Why Do INFP Characters Die First in Movies?

“It’s a dog-eat-dog world!” say dogs, gnawing on the leg of some other dog. At least, that’s what the business world looks like to me. As an INFP personality type, I feel like I’m not cut out for the dizzying heights of wealth and tyranny like others are. But recently I found myself subject to the scrutiny of something far more sinister—a personality quiz.

The self-quiz is a time-wasting pleasantry that sucks all of us in eventually. On this occasion, a friend of mine had become deeply interested in Myers-Briggs personality types, especially how they relate to fictional characters. Over wine and a curry, my friend told me my personality type’s fate across a range of movies, books, and TV shows. Slowly the results, much like the wine, sank into my brain. I started to notice a pattern:

  • INFPs are the disadvantaged characters.
  • INFPs usually don’t get very far in the story.
  • INFPs die first.

I felt myself becoming quietly and politely outraged. I mean, this is just for entertainment purposes, right? No need to get mad about fun.

Fine, I thought.

As the night progressed and my friend dished out more tests, I found that the patterns remained.

As a fan of the BBC TV series Sherlock, I was loathe to be likened to Molly Hooper, the timid girl who has unrequited love for Sherlock Holmes. Or the forgettable Padme Amidala, who fell in love with the soon to be Darth Vader, only to die in childbirth. And how about Éowyn from Lord of the Rings, who chased after Aragon only to be chopped up in battle?

INFPs have a tendency to appear as the lovesick puppy, but it gets worse. Take, for instance, Heidi Priebe’s analysis of what would happen if all the Myers-Briggs personality types were put into the Hunger Games together:

“Since all fiction novels seem to be written by INFPs for INFPs with the message that the person with the kindest heart wins, this type often assumes that they would champion the Hunger Games. In the real hunger games the INFP is first to get shot off their podium because they were daydreaming during the countdown and don’t notice that the games had actually started.”

My friend went on and on. The only exception was Star Wars, with Luke Skywalker being an INFP. How cool is that? Very, thanks for noticing.

Yet the question remains: why do so few INFPs survive in movies? If we are actually incapable of existing in a harsh world, then why am I still here? Granted, I have yet to be summoned to a fight to the death, but have any of us had a particularly easy life?

I put the question of INFP survival to my friends. And here, my dear reader, are some of the things they told me:

1. “You’re just too nice.”

This really irritated me. I mean, how nice is “too nice”?

Sure, I’m pleasant and I don’t stab others in the back. As far as I’m aware, I haven’t physically hurt anyone. But I don’t always feel nice. I’m not fond of most people and don’t always want to spend time with the people I do like. I don’t dream of puppies and flowers, nor believe the world is magical and full of goodness and that everyone’s dreams come true. And I don’t understand people who feel that way.

“The world is not a nice place.”— Most people

But I get it. Some folks have a tough life and it changes them. It makes them hard and cold. But we INFPs often remain kind and open to everyone we meet regardless of our troubles or history. If that makes me “too nice,” then oh well.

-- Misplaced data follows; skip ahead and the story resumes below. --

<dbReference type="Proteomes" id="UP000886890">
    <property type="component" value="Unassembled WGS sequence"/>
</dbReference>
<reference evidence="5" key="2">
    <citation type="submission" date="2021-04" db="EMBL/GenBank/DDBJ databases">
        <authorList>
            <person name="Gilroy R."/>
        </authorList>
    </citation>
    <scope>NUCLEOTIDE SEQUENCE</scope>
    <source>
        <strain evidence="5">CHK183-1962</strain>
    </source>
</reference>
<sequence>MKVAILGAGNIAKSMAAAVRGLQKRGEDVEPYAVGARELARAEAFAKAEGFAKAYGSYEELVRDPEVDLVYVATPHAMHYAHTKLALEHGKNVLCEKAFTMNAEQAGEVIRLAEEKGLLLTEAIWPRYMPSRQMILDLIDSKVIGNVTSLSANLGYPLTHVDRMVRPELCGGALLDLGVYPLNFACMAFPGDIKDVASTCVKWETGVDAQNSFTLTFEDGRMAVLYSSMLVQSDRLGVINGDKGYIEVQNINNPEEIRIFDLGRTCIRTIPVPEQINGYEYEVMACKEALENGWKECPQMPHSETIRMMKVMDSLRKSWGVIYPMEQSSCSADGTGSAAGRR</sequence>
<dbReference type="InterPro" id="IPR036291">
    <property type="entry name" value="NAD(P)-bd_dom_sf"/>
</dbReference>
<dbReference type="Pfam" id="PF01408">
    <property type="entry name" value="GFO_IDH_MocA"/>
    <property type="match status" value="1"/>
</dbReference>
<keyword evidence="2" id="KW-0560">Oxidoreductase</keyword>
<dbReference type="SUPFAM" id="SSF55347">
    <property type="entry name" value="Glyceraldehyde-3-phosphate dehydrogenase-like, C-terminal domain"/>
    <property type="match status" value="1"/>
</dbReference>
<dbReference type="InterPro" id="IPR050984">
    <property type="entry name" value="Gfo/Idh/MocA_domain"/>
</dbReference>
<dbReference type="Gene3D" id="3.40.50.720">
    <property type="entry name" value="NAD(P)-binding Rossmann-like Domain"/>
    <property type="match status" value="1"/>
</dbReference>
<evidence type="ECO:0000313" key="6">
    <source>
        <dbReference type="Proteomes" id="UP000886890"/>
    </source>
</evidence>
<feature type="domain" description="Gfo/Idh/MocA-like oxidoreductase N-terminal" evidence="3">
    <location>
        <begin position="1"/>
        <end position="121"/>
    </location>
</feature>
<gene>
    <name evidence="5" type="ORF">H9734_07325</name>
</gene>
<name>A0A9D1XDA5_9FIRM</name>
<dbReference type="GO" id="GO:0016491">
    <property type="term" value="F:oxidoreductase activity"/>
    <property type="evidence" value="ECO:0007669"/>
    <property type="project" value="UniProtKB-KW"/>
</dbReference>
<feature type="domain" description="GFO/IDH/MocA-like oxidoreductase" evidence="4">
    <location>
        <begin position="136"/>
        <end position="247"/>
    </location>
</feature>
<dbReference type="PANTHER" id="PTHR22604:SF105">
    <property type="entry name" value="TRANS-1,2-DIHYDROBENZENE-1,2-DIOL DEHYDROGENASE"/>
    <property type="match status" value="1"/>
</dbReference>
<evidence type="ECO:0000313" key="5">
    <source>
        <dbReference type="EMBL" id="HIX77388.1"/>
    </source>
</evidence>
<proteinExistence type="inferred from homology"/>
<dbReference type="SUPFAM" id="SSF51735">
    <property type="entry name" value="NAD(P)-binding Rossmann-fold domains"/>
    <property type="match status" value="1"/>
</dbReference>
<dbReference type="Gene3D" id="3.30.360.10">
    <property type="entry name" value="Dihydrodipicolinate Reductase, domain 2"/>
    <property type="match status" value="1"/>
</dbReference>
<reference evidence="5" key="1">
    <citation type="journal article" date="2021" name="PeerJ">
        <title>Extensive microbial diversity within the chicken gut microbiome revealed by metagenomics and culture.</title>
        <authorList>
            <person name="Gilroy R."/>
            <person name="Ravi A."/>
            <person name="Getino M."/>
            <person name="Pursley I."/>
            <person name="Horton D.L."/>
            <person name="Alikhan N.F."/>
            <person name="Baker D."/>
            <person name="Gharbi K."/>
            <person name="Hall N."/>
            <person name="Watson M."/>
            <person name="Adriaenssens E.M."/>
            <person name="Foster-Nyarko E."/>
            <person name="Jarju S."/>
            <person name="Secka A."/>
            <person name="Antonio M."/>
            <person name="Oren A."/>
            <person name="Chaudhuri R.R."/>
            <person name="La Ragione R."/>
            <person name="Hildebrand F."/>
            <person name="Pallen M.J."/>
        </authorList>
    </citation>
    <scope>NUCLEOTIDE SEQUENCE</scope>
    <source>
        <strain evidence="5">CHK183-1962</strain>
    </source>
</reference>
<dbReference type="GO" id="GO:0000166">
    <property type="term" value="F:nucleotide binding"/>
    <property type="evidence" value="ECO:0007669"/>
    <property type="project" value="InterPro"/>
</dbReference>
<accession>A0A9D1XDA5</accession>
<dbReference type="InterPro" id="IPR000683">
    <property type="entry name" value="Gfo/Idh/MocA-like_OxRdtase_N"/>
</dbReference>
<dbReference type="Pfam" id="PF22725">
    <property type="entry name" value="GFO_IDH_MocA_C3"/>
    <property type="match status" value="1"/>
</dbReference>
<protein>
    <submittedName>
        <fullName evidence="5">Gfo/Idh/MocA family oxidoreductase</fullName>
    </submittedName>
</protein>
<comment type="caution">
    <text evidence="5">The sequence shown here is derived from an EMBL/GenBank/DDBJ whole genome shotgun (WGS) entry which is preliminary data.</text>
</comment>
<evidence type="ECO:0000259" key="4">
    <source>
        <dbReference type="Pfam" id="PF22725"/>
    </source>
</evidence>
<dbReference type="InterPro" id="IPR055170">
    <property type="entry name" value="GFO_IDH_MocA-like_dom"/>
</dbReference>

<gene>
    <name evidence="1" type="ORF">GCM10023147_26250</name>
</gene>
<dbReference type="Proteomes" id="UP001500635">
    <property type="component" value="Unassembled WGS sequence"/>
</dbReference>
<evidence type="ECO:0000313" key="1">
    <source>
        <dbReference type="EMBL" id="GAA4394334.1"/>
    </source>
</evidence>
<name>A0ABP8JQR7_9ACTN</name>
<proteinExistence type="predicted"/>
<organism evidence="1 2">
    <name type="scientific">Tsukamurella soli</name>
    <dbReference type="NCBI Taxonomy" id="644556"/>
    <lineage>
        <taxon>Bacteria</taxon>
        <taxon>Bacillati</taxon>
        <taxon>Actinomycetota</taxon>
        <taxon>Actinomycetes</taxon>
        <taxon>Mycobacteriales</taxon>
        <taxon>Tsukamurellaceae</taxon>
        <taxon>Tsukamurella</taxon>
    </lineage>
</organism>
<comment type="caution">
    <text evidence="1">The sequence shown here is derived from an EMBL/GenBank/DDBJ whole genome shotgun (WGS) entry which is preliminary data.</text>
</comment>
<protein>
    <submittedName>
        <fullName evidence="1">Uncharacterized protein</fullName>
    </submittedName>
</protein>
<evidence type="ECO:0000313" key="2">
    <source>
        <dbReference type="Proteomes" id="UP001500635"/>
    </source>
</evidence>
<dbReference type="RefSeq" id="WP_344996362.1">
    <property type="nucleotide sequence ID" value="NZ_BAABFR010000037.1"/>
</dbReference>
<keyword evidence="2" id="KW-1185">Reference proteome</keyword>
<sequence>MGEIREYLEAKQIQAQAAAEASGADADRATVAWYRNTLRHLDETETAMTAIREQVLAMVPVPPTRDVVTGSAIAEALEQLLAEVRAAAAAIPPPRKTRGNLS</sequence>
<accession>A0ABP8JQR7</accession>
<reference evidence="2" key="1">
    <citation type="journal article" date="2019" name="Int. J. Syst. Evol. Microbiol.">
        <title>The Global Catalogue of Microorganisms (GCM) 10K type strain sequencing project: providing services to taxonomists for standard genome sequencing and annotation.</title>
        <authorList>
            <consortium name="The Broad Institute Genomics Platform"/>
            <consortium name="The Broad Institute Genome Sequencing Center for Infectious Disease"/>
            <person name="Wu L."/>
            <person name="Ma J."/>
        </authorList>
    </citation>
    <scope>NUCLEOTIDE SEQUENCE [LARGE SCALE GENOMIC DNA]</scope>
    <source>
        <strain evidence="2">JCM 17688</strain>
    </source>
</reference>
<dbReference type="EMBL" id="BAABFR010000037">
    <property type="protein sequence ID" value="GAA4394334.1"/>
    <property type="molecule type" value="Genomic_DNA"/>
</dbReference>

2. “You can’t meet anyone if you stay indoors.”

I like to stay in. When I want to venture out, I will. Assuming that INFPs are antisocial is a grave oversight. We have close, strong relationships with a handful of people we trust. These friendships are forged over years of experiences and are rarely broken.

3. “You can’t say no.”

Yes, I can.

INFPs have a great deal of patience when it comes to other people: friends, co-workers, and family. But we have a limit. Think-pieces written on “the art of saying no more” make us all consider whether we’re taking on too much work or helping without reciprocation. But as long as you’re comfortable with what you’re undertaking, what does it matter? Helping others isn’t about getting something in return, it’s about feeling at peace with your inner self. If INFPs are not happy about what they are being asked, we will let you know.

4. “You’re too trusting.”

My father likes to quote Rocky at me when I have a bad day. ‘The world ain’t all sunshine and rainbows,” he drawls. INFPs often give new people the benefit of the doubt, but it takes a long time to earn our trust. The truth is, people can hurt you immediately, or they can surprise you ten or twenty years down the line. How long must you go before trusting that someone cares about you? Without being able to open up to anyone, the world can be a pretty cold and lonely place. Trust is earned and trust is destroyed for everyone at some point in their life, but INFPs pick themselves up, dust themselves off, and move forward every time.

Independent, unshakeable, and confident in their ability to make anyone’s day pleasant, INFPs are getting the short straw in the movie personality quiz. Now this isn’t a call-to-arms to ban the humble online quiz. I quite enjoy them. And I’ll admit, I may well have died first in The Hunger Games; I trip easily and sometimes snore. But out of all of the Star Wars characters, which one is still alive today?  retina_favicon1

Image credit: Lolostock/Shutterstock

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Written By

Emma doesn’t like writing about herself. Hailing from Wales, now living in Chiba, Japan, this INFP survives daily life using a humor-based defense system. She can often be found eating cheese and retelling her father’s awful jokes. She makes a lovely cup of tea, dislikes people who suddenly stop walking in front of her, and often suddenly stops walking in front of other people. You can tell her more dad-jokes on Twitter @fyaderynbach.